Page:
- Pimple free face. If your teenager has a problem skin with breakouts and redness, you will be amazed at the difference this little change will make. Watch this video on what 30 days of drinking water does to this woman’s skin.
Great ways to get yourself to drink more water
Things you can do to help yourself develop a good water drinking habit –
- Make it mobile. Everyone in my family has there own reusable drinking bottle. All in different colors too, because heaven forbid someone else drinks out of their bottle. It’s a sibling thing.
- Systematize. Set a system in place to get you started. You can take a look at our water drinking schedule below.
- Jazz it up. If you can’t stand the taste of plain water, add some squeezed lemon or fruit infused ice blocks or for some more ideas read this article on how to love the taste of water. But, to be honest, if my kids whined about this, they would just be ignored. It’s just water.
- Cool your water. Cold water is often more appealing. During the Summer season, I half fill the kids water bottles with water and pop them in the freezer overnight. Then in the morning, I fill the rest of the bottle up with normal tap water. This keeps the water cool all day.
- Ditch the juice today. Getting my children to drink more water was easier than I thought it would be. I just stopped buying soda and cordial. It’s just not an option in our home. When your child is thirsty; offer them water. Start early by putting water in their sippy cups or bottle.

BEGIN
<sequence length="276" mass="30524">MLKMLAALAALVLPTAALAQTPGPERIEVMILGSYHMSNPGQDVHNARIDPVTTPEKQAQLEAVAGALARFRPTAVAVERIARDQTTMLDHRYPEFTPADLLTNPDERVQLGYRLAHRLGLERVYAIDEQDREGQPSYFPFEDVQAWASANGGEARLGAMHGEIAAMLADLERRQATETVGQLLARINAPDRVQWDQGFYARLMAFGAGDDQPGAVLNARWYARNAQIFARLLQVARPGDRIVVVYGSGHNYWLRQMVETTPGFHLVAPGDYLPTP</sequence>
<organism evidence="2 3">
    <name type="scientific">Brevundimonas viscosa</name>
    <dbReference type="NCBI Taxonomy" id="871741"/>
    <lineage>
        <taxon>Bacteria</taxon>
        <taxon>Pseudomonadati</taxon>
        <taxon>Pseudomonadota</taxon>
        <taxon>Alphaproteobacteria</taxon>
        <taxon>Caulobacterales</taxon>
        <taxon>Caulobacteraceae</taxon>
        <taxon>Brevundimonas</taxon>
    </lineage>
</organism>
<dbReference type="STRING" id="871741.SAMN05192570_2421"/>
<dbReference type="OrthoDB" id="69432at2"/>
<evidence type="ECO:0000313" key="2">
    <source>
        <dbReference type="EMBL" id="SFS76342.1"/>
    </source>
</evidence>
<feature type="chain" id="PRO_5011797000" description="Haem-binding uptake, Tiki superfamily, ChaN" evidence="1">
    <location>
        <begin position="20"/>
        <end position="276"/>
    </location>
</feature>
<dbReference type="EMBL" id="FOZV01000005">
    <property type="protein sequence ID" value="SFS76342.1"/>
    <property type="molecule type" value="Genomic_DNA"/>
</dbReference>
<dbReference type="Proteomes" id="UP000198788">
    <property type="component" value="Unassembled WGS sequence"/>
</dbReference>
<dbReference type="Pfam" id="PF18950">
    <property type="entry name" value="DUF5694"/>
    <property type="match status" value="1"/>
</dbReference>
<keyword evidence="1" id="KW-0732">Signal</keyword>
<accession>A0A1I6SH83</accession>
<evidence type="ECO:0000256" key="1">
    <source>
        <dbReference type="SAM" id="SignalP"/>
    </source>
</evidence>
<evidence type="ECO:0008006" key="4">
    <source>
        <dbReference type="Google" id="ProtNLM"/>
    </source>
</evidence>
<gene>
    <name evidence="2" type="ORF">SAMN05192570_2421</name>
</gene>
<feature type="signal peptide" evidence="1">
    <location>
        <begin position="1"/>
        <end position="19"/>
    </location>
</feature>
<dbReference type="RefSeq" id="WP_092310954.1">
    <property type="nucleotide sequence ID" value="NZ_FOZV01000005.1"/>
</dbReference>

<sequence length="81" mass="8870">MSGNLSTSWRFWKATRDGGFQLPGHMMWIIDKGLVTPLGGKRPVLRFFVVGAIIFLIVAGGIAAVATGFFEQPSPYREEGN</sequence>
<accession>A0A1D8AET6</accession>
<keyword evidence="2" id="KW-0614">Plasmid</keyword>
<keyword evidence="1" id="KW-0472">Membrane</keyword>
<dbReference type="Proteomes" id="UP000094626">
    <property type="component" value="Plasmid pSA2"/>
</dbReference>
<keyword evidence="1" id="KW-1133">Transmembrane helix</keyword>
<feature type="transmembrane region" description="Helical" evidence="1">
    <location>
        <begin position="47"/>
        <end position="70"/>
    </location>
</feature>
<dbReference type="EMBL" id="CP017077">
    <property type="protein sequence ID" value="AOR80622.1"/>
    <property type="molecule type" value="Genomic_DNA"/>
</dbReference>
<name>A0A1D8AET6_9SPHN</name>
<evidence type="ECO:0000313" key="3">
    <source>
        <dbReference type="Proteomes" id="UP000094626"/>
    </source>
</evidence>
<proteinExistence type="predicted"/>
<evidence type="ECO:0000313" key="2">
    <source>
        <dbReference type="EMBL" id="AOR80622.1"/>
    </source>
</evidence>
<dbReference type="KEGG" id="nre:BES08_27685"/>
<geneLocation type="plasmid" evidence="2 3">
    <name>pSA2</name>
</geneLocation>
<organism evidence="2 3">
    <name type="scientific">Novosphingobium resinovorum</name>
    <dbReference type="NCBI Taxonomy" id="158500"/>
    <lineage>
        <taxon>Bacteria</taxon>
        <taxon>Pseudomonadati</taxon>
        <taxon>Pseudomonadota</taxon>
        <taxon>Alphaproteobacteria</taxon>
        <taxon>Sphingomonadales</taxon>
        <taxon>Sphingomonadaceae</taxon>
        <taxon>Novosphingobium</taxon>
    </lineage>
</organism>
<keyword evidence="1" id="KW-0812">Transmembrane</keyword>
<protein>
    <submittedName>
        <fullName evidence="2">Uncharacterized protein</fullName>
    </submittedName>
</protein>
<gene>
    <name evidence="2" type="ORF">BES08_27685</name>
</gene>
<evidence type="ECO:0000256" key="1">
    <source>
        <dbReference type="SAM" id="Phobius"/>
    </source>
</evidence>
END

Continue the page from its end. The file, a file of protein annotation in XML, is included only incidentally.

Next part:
- Remember Why you are drinking water: It’s good for you!
How to get you kids to drink more water – Our Water Drinking Habit in Action
Make drinking water a habit. Like all good habits, you need to work on it until it’s just part of what you do every single day. It’s not going to happen on it’s own. With myself and my kids, I have had to put a system in place to get them into this habit. This is how I structured getting our water drinking habit in place:
- We drink a glass of water in the morning when we wake up (1 cup)
- Every day, I give each of my children a 600ml water bottle which they generally finish by the time they get home from school or kindy (equivalent to about 3 cups of water).
- I serve water with a snack when they get home from school (1cup)
- And we all drink water with dinner (1 more cup)
- In addition to this, on hot days and after school sports days, they will still drink when they are thirsty.
In the beginning, your new water drinking challenge will feel forced. But, your body quickly adjusts to this routine and you actually start recognizing when your body needs hydration and you crave water.